After some time, Abraham's father went out to search for a new wife. He brought home Sarah, who was a widow with 3 children, who took Abe and his sister as her kin. He became very close to his step mom and referred to her as his "mother".
As a child, he was raised as a farm boy and worked outside a lot because that was what his father wanted him to do, but Abraham wanted to learn and read.
Being a teen, he did not like the hard labor associated with frontier life. People around him, considered him to be lazy when he read during working hours but he was always eager to learn. At the age of 19, Abe poled a flatboat down a river and he saw African Americans being sold. He didn't like that at all.
In 1830, there was a milk sickness outbreak along the Ohio river, so the Lincoln family moved west to Coles County, Illinois, another non-slave state. Abe was an ambitious 22 year old who was now old enough to make his own decisions. this is where he set off on his political journey.
This is The Lincoln
The white house is 1800's when
Abraham was President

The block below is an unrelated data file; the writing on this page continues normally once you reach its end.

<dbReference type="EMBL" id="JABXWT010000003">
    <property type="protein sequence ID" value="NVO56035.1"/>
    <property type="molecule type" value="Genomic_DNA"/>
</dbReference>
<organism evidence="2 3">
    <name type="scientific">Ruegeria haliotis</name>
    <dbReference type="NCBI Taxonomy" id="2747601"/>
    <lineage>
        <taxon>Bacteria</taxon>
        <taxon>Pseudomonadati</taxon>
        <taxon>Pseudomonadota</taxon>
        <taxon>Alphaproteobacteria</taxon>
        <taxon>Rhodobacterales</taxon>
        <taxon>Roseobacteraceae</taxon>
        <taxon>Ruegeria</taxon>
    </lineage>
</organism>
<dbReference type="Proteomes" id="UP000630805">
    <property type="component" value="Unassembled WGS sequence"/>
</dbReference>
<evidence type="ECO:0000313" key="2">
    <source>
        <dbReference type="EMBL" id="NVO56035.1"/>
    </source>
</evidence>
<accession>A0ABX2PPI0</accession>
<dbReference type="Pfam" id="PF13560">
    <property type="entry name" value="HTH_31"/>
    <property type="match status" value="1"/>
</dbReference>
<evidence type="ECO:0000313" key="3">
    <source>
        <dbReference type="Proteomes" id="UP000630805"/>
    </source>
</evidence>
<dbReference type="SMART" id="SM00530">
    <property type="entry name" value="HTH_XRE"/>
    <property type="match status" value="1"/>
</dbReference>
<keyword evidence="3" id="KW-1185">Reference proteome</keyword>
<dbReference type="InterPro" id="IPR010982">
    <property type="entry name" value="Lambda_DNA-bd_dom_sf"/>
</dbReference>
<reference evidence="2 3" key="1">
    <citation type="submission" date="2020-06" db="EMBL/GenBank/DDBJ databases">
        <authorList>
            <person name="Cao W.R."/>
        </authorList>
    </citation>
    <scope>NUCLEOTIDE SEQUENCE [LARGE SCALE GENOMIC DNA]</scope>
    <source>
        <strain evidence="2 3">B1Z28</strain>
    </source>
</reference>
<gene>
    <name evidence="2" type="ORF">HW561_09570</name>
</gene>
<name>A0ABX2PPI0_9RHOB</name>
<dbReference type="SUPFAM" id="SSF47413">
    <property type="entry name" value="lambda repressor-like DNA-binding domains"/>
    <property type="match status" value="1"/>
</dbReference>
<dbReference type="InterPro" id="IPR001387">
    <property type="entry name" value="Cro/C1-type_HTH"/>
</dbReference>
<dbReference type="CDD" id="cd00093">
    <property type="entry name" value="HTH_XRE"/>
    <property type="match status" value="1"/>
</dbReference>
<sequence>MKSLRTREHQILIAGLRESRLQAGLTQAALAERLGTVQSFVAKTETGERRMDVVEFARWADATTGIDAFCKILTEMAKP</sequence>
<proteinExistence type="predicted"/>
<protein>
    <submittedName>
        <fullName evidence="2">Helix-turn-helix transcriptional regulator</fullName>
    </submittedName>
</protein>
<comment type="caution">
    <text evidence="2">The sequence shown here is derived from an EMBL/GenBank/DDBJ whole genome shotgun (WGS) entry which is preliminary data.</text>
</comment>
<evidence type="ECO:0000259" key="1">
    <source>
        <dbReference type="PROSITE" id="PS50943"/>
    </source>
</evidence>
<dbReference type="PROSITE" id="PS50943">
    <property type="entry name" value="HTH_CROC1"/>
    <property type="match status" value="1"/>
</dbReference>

His political Journey
Lincoln's first bid for elected office was in 1832, when he ran unsuccessfully for the Illinois state council. Two years later, he ran again and was victorious. He became a fixture of the Whig party in the General Assembly for the next eight years. At the same time, Lincoln's law career began to flourish. He was admitted to the bar in 1837, and moved to Springfield, the new state capital, later during the same year.
Lincoln married Mary Todd in 1842. Together, they had four sons, two of whom died tragically while still children.
In 1846, Lincoln was elected to U.S. Congress, and moved to Washington to serve out his term, where he spoke out against the Mexican War and unsuccessfully attempted to abolish slavery in the District of Columbia.